I first discovered yoga – or maybe it discovered me – in the mid 1990s, after over 15 years as a lawyer in the City of London and even longer playing competitive hockey and recreational cricket and running half marathons. Weekdays commuting and sitting behind a desk and weekends on a sports pitch had wreaked havoc on my body and on my state of mind… I well remember in my first yoga class the teacher suggesting that we might be able to touch our toes… when I had to struggle to reach my knees.
The magic of yoga quickly took effect, and I became a regular in class and a keen student of the yoga tradition. In 2000 I took a sabbatical to travel the world, spending three months in India and also studying in the United States with some of the west’s leading teachers, notably Erich Schiffmann and Richard Freeman. During this year I also did my initial yoga teacher training at White Lotus Foundation in Santa Barbara, California.
Back in London in January 2001, I began teaching regular classes as well as resuming my legal career and continuing to study with leading yoga teachers from around the world. Shortly after this, I studied for the first time with Rod Stryker, who subsequently became my main teacher. I was also fortunate enough to be offered regular classes at London’s top two yoga centres, The Life Centre in Notting Hill and Triyoga, then in Primrose Hill. In January 2004 I left the City after almost 23 years to make studying and teaching yoga my life.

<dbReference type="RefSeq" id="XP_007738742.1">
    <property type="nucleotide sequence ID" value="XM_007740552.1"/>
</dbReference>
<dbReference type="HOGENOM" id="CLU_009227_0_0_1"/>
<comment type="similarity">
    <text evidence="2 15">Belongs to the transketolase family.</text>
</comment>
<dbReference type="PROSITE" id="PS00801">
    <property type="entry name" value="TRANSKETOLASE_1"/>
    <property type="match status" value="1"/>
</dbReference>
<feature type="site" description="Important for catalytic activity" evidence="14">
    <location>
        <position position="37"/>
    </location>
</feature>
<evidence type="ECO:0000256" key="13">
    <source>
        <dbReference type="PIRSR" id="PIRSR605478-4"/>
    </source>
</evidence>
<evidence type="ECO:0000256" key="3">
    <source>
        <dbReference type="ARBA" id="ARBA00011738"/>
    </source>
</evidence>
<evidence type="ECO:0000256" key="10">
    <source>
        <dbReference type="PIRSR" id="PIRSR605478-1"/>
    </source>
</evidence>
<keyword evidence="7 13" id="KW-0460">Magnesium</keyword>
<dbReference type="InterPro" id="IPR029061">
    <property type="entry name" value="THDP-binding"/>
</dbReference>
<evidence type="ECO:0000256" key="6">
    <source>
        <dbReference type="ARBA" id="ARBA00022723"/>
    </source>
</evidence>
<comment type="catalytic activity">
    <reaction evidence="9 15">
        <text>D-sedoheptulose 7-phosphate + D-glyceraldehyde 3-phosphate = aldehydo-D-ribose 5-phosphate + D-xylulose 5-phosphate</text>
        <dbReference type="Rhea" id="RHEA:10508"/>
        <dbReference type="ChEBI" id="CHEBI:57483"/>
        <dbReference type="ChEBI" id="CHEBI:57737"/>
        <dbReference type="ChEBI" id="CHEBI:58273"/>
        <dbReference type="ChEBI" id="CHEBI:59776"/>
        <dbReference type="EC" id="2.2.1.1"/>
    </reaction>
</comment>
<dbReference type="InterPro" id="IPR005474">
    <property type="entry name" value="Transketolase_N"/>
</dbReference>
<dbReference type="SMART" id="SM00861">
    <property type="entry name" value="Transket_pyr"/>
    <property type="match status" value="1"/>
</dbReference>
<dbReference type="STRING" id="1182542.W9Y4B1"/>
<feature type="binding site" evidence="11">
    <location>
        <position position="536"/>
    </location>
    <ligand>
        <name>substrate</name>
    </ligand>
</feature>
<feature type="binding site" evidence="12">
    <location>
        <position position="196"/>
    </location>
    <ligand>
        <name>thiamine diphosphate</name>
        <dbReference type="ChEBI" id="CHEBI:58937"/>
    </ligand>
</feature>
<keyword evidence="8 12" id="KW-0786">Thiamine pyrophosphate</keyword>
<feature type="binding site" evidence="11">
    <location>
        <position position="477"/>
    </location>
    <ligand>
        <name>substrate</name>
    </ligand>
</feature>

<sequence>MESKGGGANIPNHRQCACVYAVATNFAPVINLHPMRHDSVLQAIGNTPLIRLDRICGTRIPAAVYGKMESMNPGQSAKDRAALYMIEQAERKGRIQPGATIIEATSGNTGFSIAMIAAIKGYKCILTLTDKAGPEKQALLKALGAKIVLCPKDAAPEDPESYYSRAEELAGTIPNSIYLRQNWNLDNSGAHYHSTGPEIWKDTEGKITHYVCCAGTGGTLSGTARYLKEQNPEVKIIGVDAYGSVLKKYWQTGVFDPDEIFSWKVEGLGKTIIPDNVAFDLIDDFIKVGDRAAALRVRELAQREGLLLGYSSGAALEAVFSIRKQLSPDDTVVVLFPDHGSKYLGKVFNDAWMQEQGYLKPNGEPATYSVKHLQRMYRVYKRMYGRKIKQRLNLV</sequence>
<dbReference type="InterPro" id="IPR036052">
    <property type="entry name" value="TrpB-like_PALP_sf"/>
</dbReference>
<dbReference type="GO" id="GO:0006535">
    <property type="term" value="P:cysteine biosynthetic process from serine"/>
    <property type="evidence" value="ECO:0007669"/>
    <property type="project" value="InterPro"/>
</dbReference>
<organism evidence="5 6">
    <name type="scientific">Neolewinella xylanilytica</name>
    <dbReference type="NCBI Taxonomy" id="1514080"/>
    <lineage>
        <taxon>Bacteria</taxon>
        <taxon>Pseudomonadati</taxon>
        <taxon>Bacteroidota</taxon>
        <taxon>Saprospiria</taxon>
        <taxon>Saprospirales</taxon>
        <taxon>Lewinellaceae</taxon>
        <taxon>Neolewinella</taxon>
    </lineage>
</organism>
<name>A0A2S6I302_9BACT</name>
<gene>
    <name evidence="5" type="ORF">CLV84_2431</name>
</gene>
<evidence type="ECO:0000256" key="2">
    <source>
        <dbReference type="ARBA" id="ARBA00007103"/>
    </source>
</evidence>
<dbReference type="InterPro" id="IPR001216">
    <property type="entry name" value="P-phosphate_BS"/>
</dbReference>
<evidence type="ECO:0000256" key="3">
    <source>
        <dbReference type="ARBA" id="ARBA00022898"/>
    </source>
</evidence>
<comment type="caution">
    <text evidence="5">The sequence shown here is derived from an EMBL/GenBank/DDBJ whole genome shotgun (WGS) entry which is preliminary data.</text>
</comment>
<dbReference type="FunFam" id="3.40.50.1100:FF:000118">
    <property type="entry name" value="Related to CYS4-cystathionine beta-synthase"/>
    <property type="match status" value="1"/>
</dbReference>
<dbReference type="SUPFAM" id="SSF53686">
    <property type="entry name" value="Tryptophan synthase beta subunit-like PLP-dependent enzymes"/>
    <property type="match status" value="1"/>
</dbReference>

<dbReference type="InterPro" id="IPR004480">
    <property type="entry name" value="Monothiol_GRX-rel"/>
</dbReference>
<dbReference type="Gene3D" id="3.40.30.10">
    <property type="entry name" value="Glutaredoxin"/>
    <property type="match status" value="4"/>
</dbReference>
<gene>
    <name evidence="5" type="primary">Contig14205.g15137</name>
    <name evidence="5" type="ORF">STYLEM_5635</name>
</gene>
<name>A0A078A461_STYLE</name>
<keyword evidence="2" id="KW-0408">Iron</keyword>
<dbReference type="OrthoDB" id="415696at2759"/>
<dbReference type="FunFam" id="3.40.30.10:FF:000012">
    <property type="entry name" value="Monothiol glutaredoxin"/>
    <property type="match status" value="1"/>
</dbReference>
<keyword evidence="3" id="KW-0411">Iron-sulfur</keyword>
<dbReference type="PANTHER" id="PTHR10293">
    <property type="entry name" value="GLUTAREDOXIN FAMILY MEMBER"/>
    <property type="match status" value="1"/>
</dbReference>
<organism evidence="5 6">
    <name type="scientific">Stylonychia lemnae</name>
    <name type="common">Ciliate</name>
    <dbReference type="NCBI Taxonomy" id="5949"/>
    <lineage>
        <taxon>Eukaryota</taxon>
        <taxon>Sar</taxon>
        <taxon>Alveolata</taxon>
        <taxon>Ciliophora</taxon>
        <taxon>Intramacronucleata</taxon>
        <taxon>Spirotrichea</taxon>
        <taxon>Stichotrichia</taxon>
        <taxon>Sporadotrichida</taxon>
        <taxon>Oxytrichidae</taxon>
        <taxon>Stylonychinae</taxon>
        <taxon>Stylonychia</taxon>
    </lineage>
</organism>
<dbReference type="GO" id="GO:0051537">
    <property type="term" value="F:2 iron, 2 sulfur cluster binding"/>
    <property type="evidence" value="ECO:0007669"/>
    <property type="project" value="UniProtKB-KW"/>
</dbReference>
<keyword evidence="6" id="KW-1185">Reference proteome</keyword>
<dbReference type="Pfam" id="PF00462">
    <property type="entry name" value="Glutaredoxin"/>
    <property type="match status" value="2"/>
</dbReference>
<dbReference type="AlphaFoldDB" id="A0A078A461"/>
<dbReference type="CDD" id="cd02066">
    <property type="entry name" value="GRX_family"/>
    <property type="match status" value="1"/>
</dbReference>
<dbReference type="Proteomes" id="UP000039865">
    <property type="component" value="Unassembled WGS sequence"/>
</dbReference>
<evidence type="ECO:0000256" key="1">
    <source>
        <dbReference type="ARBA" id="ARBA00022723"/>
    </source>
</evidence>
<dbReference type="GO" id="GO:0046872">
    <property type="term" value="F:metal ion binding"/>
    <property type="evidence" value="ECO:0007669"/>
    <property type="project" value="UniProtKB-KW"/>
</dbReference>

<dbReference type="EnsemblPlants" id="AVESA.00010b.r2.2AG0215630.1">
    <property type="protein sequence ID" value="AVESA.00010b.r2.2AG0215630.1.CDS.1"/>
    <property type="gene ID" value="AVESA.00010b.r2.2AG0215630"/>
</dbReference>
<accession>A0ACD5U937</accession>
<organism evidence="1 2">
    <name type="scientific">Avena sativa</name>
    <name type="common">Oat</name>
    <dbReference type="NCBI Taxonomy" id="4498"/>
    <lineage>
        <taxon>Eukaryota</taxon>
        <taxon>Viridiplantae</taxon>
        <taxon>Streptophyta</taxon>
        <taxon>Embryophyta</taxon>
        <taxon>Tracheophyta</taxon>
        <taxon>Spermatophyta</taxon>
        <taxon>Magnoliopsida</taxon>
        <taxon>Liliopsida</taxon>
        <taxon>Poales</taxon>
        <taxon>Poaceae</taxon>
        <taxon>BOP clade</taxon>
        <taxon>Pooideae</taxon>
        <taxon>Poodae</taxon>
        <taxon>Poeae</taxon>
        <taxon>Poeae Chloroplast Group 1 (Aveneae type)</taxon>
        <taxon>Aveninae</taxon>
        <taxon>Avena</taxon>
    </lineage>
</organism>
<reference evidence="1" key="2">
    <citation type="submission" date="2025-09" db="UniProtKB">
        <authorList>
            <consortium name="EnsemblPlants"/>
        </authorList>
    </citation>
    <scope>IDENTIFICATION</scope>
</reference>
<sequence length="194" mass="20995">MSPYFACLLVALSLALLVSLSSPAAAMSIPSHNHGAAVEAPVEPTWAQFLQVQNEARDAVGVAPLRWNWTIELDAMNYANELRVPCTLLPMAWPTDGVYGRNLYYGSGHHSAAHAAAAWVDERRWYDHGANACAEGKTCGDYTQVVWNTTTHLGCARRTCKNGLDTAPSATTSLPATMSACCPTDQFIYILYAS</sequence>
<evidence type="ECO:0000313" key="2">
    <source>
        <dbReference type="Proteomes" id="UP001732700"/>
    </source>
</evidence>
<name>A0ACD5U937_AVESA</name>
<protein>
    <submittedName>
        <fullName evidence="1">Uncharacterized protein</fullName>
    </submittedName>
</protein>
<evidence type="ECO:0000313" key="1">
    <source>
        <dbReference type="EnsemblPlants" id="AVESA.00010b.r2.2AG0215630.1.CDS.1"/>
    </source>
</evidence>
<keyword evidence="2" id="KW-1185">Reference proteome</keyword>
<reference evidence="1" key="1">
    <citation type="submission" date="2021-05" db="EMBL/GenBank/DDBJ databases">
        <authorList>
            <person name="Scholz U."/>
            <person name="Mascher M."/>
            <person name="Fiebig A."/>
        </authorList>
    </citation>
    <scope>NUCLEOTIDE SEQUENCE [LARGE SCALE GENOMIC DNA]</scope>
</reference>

I now teach regular public classes in Notting Hill, Camden, Islington and Clapham. I also teach yoga history, Sanskrit and meditation on the Yogacampus yoga teacher training programme, as well as acting as a student mentor on that programme, and a board member for the Yogacampus trainings in the north of England. I teach occasional sessions on other teacher trainings, workshops around the UK, and yoga weekends and holidays in the UK and overseas.
In 2008, I went back to school to study for a Master of Arts in Religions at London University’s School of Oriental and African Studies (SOAS), specialising in ancient Indian religions, with a dissertation on the historical development of the hatha yoga theory of prana. I received my MA with distinction in 2010, and then embarked on research on the Upanisads which I hope will lead to a PhD in a couple of years. I have also lectured on the SOAS post-graduate degree course on Traditions of Yoga and Meditation.
My yoga teaching is non-dogmatic and reflects the many styles which I have encountered over the years. My earliest teachers included well known UK teachers Simon Low and Liz Lark, and my relaxed, flowing asana style draws extensively both on their influence and on my studies of the Astanga Vinyasa tradition with Richard Freeman and other leading teachers. I honour and thank them, and all of the other teachers with whom I have studied over the years. It is hard to single out individuals, but, as well as those already mentioned, I must also mention Erich Schiffmann, Shiva Rea, Tias Little, Doug Keller and Aadil Palkhivala, who have all had a big impact on my practice and teaching. Ultimately, though, my main ongoing teachers are my own body, breath and mind and those of my students.
I try to keep classes creatively and imaginatively sequenced, with an eye on their energetic as well as physical effects. Pranayama (breathing) and meditation are integral parts of my yoga practice and my classes include these as well as asana (postures). I am also an experienced teacher of gentle yoga and have been recognised by the London Evening Standard as a top teacher of yoga nidra (a deep guided relaxation practice).
Originally from the north-west of England (which explains my bizarre footballing loyalties and willingness to eat black pudding), I have lived in London since 1980 and now live in Primrose Hill in north-west London.
You can reach me on 07818 040113 or email@example.com.